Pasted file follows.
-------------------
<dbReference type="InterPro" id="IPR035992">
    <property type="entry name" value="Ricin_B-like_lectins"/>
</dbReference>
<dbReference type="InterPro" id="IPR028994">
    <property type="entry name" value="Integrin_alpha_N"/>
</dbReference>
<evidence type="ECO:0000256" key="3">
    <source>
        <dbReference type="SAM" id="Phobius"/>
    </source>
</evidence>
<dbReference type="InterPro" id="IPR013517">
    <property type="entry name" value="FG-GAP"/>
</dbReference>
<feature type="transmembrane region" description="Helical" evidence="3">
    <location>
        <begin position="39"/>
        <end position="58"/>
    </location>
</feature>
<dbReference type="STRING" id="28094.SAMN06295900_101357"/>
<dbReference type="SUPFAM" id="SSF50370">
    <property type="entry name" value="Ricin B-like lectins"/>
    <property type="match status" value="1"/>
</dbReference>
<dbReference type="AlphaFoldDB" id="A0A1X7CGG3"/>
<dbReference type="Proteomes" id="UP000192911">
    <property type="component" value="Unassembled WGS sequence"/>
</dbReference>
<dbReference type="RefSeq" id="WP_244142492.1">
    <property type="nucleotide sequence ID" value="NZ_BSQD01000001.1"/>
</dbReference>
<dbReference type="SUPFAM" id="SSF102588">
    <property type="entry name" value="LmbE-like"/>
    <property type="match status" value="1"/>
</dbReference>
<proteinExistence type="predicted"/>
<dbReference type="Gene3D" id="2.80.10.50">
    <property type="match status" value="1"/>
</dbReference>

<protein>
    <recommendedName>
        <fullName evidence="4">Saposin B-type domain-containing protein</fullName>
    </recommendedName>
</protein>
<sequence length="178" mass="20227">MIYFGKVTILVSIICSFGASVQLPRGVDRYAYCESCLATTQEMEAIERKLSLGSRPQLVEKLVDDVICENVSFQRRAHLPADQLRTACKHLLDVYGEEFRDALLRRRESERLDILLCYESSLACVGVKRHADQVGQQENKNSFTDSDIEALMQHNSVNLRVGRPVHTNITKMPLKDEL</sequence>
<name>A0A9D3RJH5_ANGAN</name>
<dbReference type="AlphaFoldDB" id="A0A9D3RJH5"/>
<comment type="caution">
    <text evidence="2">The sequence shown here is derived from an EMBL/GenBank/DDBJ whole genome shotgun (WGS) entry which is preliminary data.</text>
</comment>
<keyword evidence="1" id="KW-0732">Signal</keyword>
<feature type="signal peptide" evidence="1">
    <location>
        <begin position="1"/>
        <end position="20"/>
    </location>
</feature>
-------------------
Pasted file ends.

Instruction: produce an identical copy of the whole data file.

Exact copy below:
<dbReference type="InterPro" id="IPR035992">
    <property type="entry name" value="Ricin_B-like_lectins"/>
</dbReference>
<dbReference type="InterPro" id="IPR028994">
    <property type="entry name" value="Integrin_alpha_N"/>
</dbReference>
<evidence type="ECO:0000256" key="3">
    <source>
        <dbReference type="SAM" id="Phobius"/>
    </source>
</evidence>
<dbReference type="InterPro" id="IPR013517">
    <property type="entry name" value="FG-GAP"/>
</dbReference>
<feature type="transmembrane region" description="Helical" evidence="3">
    <location>
        <begin position="39"/>
        <end position="58"/>
    </location>
</feature>
<dbReference type="STRING" id="28094.SAMN06295900_101357"/>
<dbReference type="SUPFAM" id="SSF50370">
    <property type="entry name" value="Ricin B-like lectins"/>
    <property type="match status" value="1"/>
</dbReference>
<dbReference type="AlphaFoldDB" id="A0A1X7CGG3"/>
<dbReference type="Proteomes" id="UP000192911">
    <property type="component" value="Unassembled WGS sequence"/>
</dbReference>
<dbReference type="RefSeq" id="WP_244142492.1">
    <property type="nucleotide sequence ID" value="NZ_BSQD01000001.1"/>
</dbReference>
<dbReference type="SUPFAM" id="SSF102588">
    <property type="entry name" value="LmbE-like"/>
    <property type="match status" value="1"/>
</dbReference>
<proteinExistence type="predicted"/>
<dbReference type="Gene3D" id="2.80.10.50">
    <property type="match status" value="1"/>
</dbReference>

<protein>
    <recommendedName>
        <fullName evidence="4">Saposin B-type domain-containing protein</fullName>
    </recommendedName>
</protein>
<sequence length="178" mass="20227">MIYFGKVTILVSIICSFGASVQLPRGVDRYAYCESCLATTQEMEAIERKLSLGSRPQLVEKLVDDVICENVSFQRRAHLPADQLRTACKHLLDVYGEEFRDALLRRRESERLDILLCYESSLACVGVKRHADQVGQQENKNSFTDSDIEALMQHNSVNLRVGRPVHTNITKMPLKDEL</sequence>
<name>A0A9D3RJH5_ANGAN</name>
<dbReference type="AlphaFoldDB" id="A0A9D3RJH5"/>
<comment type="caution">
    <text evidence="2">The sequence shown here is derived from an EMBL/GenBank/DDBJ whole genome shotgun (WGS) entry which is preliminary data.</text>
</comment>
<keyword evidence="1" id="KW-0732">Signal</keyword>
<feature type="signal peptide" evidence="1">
    <location>
        <begin position="1"/>
        <end position="20"/>
    </location>
</feature>